In STEM fields, the percentage of female workers is actually declining; WOW’s fact sheet on Women in Technology reports not only on this unequal gender representation, but on their difference in pay; technology occupations with the highest percent female have the lowest earnings. Women face many obstacles in not just getting degrees in these fields, but also in their integration and retention into these male-dominated jobs. Barriers include lack of mentors, role models, and gender and cultural support. This lack of support can account for the large percentage of women who graduate with STEM degrees, but then find themselves unable to continue with STEM as a career and emphasizes the importance of Title IX in expanding women’s access to and success in these jobs.


Beyond STEM, early education and exposure to career and technical education (CTE) and non-traditional jobs, such as trades, opens the door for high-paying and rewarding careers; careers where women have also seen societal and systematic barriers to entry. CTE is offered in middle and high schools, career and technical centers, and other postsecondary institutions to increase the total pool of skilled workers. Traditionally, women have been clustered in retail sales, services, and clerical positions, all of which have a medium pay far below male-dominated jobs.

NCWGE Women Earnings

According to a report done by the National Coalition for Women and Girls in Education (NCWGE), a traditionally female job, such as an administrative assistant, makes an average wage of $32,000 per year, while working as a surveying technician (a non-traditional job for women), makes an average of $63,000. It is important to note that Title IX has also helped men gain access fast-growing non-traditional jobs as well, such as nursing.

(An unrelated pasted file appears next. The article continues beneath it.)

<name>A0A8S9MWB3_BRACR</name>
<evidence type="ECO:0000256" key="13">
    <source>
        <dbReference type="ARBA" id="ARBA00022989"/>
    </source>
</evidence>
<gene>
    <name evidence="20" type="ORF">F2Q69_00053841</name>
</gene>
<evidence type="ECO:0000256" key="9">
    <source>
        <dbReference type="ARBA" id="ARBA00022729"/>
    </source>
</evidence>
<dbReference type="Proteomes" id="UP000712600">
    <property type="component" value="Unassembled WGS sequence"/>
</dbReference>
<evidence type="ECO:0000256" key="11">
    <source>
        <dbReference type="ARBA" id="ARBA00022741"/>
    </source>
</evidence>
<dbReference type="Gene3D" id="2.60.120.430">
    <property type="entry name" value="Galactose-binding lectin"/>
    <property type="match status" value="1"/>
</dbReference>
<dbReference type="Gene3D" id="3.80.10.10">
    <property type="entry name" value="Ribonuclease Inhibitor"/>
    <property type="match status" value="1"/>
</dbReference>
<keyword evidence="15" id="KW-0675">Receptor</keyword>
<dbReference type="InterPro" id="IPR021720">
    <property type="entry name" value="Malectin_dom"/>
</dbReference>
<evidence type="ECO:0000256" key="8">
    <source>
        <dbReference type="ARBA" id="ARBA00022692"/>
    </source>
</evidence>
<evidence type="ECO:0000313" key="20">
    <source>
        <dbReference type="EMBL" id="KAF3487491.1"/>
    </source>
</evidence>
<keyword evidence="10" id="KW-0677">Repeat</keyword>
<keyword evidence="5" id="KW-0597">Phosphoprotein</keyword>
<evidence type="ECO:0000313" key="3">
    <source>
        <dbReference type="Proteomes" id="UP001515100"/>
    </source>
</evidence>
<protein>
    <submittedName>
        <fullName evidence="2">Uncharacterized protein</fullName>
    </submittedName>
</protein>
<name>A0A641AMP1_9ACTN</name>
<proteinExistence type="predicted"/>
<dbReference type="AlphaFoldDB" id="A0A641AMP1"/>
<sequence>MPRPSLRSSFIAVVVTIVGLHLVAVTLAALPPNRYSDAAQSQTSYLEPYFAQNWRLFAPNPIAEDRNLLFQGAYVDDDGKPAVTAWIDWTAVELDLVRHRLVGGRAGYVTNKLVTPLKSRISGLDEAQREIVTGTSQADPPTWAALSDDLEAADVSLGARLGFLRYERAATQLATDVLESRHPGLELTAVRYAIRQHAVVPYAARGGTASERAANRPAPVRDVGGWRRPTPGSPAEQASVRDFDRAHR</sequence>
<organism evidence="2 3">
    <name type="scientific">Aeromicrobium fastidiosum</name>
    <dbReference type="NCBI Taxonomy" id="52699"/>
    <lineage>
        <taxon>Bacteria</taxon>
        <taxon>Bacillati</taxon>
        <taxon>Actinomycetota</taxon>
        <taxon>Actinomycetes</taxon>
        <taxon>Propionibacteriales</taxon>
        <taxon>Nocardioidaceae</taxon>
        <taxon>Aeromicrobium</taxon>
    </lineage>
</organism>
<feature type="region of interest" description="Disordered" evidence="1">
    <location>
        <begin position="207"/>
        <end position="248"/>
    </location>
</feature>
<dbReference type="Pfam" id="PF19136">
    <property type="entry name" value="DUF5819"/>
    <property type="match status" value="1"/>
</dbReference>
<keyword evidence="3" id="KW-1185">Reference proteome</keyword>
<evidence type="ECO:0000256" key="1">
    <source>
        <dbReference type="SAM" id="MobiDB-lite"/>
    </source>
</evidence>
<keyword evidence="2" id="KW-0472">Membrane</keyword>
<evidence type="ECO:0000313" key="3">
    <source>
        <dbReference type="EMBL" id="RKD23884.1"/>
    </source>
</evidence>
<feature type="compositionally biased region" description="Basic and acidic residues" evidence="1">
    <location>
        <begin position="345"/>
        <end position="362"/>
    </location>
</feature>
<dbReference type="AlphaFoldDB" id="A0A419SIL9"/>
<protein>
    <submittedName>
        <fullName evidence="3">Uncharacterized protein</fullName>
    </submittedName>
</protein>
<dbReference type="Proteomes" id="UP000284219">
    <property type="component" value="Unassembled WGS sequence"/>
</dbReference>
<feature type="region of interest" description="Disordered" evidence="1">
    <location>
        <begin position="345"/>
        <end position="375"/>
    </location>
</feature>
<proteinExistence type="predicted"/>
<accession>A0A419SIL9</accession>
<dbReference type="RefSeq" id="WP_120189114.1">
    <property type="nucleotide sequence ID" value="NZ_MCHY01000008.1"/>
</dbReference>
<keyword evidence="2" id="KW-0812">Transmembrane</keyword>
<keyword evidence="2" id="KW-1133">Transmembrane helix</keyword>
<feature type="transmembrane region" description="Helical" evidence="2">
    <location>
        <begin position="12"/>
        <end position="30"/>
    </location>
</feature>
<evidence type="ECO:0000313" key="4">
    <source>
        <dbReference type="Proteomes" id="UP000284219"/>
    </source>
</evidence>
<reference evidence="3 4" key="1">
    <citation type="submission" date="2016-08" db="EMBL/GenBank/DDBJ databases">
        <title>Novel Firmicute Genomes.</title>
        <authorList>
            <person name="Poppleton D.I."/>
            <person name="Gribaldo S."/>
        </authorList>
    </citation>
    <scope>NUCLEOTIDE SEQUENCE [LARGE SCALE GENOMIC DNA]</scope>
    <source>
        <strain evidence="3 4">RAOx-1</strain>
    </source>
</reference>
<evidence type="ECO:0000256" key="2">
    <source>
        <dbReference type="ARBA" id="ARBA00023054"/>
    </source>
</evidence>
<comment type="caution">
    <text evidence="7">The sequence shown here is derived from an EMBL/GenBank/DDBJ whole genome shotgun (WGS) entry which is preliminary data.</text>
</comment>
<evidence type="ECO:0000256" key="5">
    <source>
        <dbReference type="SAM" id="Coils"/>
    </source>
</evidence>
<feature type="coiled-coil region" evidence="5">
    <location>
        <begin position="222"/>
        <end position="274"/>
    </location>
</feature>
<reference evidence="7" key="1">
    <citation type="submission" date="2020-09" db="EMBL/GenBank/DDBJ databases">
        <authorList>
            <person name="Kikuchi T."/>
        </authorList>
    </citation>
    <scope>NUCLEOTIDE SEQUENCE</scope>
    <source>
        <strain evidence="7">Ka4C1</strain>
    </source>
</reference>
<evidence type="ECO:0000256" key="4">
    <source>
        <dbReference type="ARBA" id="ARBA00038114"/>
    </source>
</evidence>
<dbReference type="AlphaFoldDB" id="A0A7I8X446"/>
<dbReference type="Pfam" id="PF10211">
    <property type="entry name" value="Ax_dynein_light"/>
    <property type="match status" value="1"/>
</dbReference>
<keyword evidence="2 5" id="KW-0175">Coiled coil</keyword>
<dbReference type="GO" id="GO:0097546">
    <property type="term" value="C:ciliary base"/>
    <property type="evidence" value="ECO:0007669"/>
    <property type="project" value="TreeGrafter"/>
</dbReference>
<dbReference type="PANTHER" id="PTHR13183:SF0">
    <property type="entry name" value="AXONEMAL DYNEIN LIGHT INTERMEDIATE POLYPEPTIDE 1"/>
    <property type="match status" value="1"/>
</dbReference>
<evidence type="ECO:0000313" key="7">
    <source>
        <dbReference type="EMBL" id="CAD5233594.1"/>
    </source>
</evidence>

In fact, Title IX is responsible for ending the practice of boys being funneled into shop and woodworking classes while girls took home economics. The law made it illegal for educational institutions to direct students into coursework by gender and required schools to, like STEM education, ensure the disproportionate representation in courses was not caused by discriminatory practices.

Although early education and access to these occupations can make great strides towards closing the wage gap, failures in implementation and enforcement undermine its effectiveness. Tracking of this data, incentives for increasing women’s participation in nontraditional occupations, and resources for effective recruitment, such as WOW’s Pink-to-Green Toolkit are all essential for equal access to CTE.

The United States Women’s National Team is a symbol for the continuous push for equal representation and equal treatment in the athletic and academic worlds. They are paving the way for a wider cultural acceptance of women in a traditionally male role, and soccer is one of the many avenues where women are not only able to dominate, but dominate on a global level.